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Contents Copyright by Bruce Durham unless noted otherwise

Three riders traveled the ancient stone road linking Antocona to Megidan. Constructed when Meizak was united, it had decayed through centuries of disrepair, a decay that had paralleled Meizak's gradual collapse into warring regions.


Used by expansive caravans, wandering pilgrims and eager traders, it now overflowed with fleeing families hauling wagons stacked with personal belongings or carrying earthly possessions on crooked backs.


"I don't like this," Dalacroy commented. The mercenary was solidly built under his cloth tunic and leather jerkin. Slate blue eyes peered intently from a square, youthful face. A mop of brown hair swept across his furrowed brow. He pushed it back with a gloved hand.


"An assessment of understatement," Lyman replied. The scholar shifted his heavy body, stubby fingers clearing a twisted section of robe wedged between saddle and saddle bag.


Moirya remained silent, auburn hair blowing about her shoulders, green eyes sweeping the scene before them. She nudged her mount into the path of a family of peasants.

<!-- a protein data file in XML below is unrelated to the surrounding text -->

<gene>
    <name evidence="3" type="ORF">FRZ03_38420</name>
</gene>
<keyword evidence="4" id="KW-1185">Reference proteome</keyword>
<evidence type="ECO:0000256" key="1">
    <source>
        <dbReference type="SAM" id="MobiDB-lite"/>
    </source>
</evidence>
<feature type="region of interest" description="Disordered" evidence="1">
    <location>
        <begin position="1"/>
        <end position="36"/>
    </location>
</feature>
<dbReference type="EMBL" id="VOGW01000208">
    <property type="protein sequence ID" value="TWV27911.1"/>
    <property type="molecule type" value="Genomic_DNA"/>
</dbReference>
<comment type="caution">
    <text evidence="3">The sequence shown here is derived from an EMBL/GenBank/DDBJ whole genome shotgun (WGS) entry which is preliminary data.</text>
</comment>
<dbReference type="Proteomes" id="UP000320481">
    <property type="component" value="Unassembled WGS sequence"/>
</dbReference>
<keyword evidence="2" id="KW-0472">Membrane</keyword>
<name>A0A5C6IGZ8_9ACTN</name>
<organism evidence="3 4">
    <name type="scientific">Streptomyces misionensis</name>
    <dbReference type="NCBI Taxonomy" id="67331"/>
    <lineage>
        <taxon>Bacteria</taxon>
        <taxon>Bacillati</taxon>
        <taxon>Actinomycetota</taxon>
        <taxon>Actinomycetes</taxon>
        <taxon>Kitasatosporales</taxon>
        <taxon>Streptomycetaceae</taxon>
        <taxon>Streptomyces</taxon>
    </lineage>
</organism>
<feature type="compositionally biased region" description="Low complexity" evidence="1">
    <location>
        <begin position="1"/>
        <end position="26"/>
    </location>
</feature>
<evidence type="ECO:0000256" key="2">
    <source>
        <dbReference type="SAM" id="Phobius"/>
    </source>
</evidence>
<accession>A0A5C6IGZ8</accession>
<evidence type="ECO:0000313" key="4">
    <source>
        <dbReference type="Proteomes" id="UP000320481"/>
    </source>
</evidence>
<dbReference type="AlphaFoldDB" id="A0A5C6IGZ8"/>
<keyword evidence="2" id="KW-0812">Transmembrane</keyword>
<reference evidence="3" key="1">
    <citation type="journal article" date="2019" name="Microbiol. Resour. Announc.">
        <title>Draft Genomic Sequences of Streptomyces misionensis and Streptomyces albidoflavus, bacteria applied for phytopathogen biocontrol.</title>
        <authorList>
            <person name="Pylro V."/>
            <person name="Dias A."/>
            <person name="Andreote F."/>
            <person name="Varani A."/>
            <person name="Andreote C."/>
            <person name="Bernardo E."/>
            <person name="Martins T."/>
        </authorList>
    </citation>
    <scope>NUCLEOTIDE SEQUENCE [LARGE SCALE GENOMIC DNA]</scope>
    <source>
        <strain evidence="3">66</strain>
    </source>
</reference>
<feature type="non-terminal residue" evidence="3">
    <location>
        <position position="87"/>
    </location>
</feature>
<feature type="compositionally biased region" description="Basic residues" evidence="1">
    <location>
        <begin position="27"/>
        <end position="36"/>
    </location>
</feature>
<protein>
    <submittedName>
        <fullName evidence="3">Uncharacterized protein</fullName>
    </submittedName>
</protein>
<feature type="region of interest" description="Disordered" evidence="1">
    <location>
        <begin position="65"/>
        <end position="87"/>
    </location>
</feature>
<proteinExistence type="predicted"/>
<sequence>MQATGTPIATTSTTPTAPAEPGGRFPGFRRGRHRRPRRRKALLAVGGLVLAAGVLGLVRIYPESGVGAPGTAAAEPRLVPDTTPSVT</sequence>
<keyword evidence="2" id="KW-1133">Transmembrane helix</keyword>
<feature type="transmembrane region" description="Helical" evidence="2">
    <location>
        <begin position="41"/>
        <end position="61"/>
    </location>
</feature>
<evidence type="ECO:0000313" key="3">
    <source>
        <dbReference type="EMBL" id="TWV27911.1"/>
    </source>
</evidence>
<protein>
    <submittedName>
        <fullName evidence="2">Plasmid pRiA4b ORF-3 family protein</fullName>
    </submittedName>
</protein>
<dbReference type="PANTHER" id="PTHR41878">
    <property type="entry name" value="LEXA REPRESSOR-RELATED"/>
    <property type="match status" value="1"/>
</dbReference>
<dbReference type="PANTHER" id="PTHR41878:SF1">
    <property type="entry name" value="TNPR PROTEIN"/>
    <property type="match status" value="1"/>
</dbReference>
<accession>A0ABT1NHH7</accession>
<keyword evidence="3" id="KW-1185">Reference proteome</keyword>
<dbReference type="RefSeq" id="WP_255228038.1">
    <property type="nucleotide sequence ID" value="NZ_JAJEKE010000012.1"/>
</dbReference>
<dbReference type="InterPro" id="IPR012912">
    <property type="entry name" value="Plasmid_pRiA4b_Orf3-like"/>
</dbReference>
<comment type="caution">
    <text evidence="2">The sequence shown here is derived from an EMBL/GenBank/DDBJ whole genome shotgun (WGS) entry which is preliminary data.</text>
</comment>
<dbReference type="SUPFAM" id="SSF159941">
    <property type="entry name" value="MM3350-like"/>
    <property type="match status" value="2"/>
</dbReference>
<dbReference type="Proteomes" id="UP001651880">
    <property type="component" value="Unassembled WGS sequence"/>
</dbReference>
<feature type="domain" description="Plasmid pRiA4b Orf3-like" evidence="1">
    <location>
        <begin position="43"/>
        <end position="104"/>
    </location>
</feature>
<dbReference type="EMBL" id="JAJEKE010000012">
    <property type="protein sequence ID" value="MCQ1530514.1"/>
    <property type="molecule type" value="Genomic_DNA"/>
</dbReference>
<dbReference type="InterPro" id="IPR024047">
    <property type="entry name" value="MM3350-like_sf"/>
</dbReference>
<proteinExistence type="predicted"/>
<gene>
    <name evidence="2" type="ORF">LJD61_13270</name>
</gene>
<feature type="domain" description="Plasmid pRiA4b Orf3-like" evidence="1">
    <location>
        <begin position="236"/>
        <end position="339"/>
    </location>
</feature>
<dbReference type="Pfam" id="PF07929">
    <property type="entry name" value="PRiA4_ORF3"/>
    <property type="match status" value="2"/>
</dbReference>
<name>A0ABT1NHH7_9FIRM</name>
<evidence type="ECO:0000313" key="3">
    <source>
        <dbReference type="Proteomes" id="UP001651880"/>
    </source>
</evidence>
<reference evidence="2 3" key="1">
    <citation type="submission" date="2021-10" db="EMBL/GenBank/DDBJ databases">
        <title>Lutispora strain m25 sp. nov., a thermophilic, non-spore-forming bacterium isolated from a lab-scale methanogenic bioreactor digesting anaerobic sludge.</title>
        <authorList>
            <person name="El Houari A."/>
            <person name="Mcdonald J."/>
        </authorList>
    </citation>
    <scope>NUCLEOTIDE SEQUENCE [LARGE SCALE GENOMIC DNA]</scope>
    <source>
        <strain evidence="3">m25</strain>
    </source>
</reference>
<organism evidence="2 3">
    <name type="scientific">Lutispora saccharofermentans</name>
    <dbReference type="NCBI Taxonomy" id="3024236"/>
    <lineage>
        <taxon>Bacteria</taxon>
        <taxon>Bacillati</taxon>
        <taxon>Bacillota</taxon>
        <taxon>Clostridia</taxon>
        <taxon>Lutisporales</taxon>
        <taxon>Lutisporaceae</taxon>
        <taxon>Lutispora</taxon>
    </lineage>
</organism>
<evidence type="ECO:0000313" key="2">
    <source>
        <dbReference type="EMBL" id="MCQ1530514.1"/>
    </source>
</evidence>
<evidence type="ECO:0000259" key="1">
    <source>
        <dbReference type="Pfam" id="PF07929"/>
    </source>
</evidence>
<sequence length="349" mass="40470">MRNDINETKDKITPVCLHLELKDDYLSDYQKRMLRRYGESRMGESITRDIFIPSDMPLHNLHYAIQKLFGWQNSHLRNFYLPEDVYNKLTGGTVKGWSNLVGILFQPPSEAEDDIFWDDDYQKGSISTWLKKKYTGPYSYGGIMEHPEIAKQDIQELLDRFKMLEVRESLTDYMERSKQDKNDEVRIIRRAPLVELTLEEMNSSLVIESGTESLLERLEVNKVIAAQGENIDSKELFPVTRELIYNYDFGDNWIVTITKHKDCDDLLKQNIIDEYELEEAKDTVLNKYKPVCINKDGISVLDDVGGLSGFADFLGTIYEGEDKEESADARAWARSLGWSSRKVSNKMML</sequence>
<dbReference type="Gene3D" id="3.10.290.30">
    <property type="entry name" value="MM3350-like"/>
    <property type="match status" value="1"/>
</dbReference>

A tired, dust-caked man stopped, placing himself before his wife and four children. He adjusted a heavy pack on his shoulders and waited, sullen eyes averted.


"You, what happened?"


Dalacroy raised an eyebrow. Moirya's voice held an imperious edge that surprised him.


The peasant shifted uneasily and glanced at the refugees streaming past. They gave the party wide berth. “Leave us be. They’ll kill my family.”


Dalacroy dropped his hand to his sword hilt and growled, “Answer her. What happened?”


The peasant worked his toil-blackened fingers. “Qialtl has fallen.”


Moirya gasped. “What?”


“To Lord Nezu. Yesterday.” He began to edge around the mounted party. “Please, let us go.”


This is another well known variety of sword and sorcery tale... deft characterization helps it stand out. - Tangent Online
‘Homecoming’ is the best Dalacroy tale yet. The prose is smoother, the tale tighter, the action more intense and the world more alive. Good stuff. - John C. Hocking, author of Conan & the Emerald Lotus

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